University of California, Davis: Mandatory Violence Prevention Program Violates Students’ Freedom of Conscience


University of California, Davis

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Case Overview

FIRE Victory closed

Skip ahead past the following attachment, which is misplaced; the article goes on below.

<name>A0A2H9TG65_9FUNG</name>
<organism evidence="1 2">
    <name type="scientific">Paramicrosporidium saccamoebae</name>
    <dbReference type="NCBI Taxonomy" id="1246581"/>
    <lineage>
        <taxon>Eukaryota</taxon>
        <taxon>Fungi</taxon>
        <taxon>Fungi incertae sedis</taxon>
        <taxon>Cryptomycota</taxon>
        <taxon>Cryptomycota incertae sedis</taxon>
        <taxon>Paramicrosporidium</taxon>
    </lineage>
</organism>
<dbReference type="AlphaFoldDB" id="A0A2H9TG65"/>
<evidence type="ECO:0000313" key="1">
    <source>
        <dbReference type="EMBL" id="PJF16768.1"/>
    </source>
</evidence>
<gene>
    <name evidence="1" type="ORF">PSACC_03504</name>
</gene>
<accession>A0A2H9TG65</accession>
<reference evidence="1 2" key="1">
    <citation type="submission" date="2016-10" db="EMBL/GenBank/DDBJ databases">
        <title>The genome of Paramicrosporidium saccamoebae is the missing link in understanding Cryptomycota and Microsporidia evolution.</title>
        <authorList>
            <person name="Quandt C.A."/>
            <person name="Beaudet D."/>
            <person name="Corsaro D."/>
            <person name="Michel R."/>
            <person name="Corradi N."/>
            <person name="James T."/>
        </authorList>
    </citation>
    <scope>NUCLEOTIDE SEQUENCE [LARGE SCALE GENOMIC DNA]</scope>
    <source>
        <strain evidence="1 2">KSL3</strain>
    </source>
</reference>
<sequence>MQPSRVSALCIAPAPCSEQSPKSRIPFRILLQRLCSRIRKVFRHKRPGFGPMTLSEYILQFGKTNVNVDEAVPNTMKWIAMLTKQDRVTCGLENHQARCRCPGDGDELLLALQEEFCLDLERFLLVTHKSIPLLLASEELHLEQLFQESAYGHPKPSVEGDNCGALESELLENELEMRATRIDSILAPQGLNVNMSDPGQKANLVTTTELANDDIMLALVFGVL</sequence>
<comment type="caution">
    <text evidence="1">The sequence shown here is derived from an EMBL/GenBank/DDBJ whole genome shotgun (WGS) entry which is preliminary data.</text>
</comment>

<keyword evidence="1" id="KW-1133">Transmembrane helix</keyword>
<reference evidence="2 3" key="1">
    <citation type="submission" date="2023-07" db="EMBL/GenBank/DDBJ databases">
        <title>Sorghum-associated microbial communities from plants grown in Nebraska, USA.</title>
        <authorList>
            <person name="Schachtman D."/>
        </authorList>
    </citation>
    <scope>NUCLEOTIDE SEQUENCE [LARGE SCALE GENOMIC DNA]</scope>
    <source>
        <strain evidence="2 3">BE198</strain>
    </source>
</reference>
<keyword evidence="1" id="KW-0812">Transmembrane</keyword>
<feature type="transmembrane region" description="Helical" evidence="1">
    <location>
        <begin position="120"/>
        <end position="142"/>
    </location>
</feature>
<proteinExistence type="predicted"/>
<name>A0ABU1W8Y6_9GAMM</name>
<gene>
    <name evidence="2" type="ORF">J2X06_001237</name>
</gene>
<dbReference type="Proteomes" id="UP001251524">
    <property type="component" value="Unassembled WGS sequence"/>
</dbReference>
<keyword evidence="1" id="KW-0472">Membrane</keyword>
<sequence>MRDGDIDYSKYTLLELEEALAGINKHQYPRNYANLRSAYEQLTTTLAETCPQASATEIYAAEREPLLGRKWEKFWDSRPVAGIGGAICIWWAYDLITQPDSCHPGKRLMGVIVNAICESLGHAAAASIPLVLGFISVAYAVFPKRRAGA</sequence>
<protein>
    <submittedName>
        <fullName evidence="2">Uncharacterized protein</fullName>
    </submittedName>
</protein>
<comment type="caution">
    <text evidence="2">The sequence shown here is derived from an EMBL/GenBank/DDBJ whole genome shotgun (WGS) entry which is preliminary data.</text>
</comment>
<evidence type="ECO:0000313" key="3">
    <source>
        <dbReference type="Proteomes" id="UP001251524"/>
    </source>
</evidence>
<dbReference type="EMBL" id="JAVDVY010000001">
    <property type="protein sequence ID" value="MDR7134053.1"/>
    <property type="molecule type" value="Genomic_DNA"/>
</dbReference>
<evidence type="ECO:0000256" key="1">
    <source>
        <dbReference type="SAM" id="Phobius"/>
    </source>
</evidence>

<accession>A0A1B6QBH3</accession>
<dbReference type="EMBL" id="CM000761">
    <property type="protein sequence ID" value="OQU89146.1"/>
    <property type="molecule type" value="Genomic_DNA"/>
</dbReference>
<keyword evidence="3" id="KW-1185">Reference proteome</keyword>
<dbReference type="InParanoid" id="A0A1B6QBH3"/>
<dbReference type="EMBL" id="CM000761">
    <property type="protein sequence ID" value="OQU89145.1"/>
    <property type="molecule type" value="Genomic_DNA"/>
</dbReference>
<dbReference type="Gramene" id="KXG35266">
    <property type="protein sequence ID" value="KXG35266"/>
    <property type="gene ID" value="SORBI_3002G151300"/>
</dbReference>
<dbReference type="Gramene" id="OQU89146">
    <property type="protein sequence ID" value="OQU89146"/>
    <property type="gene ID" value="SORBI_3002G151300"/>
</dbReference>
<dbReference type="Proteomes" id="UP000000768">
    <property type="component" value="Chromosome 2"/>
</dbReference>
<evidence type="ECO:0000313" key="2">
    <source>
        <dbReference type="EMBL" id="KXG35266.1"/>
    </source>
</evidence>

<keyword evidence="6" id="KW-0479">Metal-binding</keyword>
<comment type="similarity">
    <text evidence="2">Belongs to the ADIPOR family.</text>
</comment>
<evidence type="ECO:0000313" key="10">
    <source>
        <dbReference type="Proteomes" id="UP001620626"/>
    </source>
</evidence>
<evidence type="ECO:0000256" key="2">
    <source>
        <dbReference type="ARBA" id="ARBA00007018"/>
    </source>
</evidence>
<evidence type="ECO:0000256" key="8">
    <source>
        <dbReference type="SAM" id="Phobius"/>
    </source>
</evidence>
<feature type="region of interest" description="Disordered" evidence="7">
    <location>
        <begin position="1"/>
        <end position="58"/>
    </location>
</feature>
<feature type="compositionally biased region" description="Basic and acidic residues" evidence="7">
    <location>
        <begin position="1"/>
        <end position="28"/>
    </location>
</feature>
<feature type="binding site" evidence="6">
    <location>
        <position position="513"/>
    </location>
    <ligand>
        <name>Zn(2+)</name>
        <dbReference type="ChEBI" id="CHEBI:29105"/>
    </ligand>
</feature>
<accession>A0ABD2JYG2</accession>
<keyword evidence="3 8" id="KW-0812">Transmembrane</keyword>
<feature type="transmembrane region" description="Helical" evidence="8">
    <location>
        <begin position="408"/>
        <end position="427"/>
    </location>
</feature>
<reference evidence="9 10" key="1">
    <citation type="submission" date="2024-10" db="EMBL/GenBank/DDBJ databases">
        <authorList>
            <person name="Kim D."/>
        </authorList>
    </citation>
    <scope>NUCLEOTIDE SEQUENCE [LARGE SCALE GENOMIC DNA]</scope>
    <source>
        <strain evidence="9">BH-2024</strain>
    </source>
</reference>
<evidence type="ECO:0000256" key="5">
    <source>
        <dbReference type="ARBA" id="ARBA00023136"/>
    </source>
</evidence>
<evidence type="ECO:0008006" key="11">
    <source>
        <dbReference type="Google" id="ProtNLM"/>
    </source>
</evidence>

At the beginning of the Fall 2014 quarter, UC Davis alerted students to the requirement that they complete the university’s mandatory online Violence Intervention & Prevention (VIP) program, warning students that they would be unable to register for classes if they did not do so by November 7. The VIP program included a section, called “Words that Hurt,” in which students were required to match certain words and phrases, including “I’d hit that” and “pimp,” with reasons “why they are problematic.” FIRE wrote to UC Davis on October 31, warning that requiring students to profess viewpoints with which they may disagree violates the students’ freedom of conscience. Though UC Davis initially defended the program, on November 19 it agreed to remove the portion identified by FIRE as problematic, with Senior Campus Counsel Michael Sweeney promising that the program “will not in any way require students to adopt certain viewpoints or affirm that any speech is objectionable.”